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One of the first end-effector robots developed for upper limb rehabilitation, the MIT Manus [ 26 ], belongs to the laboratories of the Massachusetts Institute of Technology MIT and was designed for the shoulder and elbow joints. Additionally, the Mirror Image Motion Enabler [ 31 ] and the Bi-Manu-Track [ 32 ] are two examples of upper limb robotic devices designed to implement bimanual training protocols. A summary of the most common upper limb end-effector robots and their main features is provided in Table 1. It is worth mentioning that the exoskeletons currently developed differ in terms of mechanical structure.

In detail, regarding the upper limb, most of them do not provide actuation for all the degrees of freedom see [ 53 ] for a complete review , as they are only equipped with motors for the movements of the shoulder L-Exos [ 54 ], the Pneu-Wrex [ 55 ] and elbow joints, while additional actuation for the wrist is not available. The design of the exoskeleton for the hand is indeed more difficult.

Table 2 summarizes the exoskeletons for the upper limb. Another interesting classification of exoskeleton and end-effector devices relates to their actuation system. Available possibilities are actuation by a motor, actuation by pneumatic muscle, and non-motorized actuation such as hydraulic or springs [ 53 ]. In the first category, i. Upper limb exoskeletons for rehabilitation have been developed only recently compared to the end-effector devices.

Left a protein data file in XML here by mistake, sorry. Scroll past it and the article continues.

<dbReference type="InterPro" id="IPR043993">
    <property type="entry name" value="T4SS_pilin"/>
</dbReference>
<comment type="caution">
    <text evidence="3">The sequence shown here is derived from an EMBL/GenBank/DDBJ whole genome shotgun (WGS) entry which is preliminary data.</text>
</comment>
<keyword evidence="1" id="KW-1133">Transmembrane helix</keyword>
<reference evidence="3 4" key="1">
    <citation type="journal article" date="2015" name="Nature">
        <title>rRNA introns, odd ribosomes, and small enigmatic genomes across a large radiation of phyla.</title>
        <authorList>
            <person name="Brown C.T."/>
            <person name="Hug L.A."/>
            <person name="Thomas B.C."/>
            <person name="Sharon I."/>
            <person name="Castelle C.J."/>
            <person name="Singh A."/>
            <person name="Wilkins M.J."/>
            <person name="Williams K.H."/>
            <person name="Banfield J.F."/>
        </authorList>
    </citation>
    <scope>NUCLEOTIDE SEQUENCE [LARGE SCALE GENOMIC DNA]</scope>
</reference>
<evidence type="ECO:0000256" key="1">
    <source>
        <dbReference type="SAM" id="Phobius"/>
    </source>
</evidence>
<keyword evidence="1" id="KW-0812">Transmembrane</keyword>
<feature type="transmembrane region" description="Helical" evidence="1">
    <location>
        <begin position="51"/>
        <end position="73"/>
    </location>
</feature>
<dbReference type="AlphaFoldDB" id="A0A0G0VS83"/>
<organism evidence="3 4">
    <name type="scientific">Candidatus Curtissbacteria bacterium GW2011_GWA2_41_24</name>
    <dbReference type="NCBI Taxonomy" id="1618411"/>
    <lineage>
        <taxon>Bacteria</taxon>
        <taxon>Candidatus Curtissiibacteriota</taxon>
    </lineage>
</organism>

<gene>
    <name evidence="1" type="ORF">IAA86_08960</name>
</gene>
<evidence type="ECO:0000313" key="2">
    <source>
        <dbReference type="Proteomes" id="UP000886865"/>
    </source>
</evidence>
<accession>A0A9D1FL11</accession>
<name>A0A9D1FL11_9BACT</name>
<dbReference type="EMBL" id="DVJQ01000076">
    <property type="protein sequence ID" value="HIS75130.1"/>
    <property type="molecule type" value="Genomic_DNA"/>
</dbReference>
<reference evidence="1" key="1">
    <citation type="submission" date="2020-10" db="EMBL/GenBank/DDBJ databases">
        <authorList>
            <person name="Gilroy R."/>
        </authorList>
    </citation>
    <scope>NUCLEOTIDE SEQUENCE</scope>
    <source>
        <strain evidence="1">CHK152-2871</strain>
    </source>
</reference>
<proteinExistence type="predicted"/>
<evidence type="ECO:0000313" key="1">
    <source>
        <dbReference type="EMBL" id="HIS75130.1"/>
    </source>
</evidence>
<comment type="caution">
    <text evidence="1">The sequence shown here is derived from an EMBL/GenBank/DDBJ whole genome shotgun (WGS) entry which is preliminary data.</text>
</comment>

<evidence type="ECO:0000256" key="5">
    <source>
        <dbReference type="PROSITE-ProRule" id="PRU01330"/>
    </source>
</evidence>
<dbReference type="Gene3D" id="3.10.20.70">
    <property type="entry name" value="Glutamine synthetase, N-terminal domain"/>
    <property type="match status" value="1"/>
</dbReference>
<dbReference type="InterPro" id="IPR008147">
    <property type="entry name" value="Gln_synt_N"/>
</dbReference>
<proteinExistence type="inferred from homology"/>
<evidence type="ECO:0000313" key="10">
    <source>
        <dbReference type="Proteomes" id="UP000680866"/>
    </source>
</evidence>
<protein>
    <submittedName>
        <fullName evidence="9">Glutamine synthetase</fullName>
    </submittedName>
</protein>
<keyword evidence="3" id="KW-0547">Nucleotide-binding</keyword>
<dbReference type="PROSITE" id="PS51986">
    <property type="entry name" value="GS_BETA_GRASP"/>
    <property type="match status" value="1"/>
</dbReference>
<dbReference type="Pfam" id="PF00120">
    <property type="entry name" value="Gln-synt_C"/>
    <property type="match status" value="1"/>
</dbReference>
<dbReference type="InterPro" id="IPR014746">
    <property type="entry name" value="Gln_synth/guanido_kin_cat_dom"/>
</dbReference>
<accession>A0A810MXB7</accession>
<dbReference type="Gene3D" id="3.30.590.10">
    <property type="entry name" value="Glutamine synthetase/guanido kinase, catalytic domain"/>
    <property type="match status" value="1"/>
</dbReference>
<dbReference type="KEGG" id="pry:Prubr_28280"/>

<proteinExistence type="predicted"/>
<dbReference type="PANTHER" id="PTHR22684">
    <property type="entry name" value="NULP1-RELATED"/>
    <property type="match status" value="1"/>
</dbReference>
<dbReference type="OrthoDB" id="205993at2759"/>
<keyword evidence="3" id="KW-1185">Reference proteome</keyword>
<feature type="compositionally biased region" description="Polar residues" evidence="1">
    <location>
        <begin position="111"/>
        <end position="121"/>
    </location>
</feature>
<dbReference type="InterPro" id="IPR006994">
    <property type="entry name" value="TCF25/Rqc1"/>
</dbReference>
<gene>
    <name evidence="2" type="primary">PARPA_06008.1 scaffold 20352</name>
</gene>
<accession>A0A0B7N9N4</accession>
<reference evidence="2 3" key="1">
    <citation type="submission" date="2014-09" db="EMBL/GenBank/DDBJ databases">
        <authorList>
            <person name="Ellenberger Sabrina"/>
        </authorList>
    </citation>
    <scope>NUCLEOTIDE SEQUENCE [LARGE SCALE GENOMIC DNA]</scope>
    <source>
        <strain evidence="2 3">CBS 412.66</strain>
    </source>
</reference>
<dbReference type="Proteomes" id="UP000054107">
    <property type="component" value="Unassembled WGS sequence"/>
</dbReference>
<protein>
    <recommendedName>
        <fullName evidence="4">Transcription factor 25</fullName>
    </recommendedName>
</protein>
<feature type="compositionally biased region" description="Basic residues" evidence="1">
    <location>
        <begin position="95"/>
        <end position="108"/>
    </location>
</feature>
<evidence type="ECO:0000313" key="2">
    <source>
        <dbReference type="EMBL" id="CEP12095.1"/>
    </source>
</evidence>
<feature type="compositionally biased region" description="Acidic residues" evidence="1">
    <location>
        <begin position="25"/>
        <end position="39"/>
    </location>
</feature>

This is due to different reasons [ 70 ]: i The complex interaction between the mechanical structure of the exoskeletons and the different joints of the human body; ii the complex control schemes to be adopted to deal with back-drivability and transparency; and iii the need to promote sensorimotor recovery of the patient not passively moving their joints but using assistive training modalities able to respond to any pathological movement [ 71 ].

The low-level implementation of these assistive training modalities is more challenging in exoskeletons than in end-effector devices. In particular, with the goal to exploit exoskeletons to also improve inter-joint coordination in the neurological population [ 72 ], several innovative control schemes have been designed. Starting from the common control schemes implemented in end-effector devices and exoskeletons, there is closed-loop feedback control with feedforward components.

To obtain the error signal of the feedback loop, the ability to sense some kinematic variable positions, velocities or interaction forces and then compare them with a pre-determined reference trajectory is needed [ 58 ]. Instead, the feedforward components can be computed by the robot-model or can be learnt with iterative techniques [ 52 ].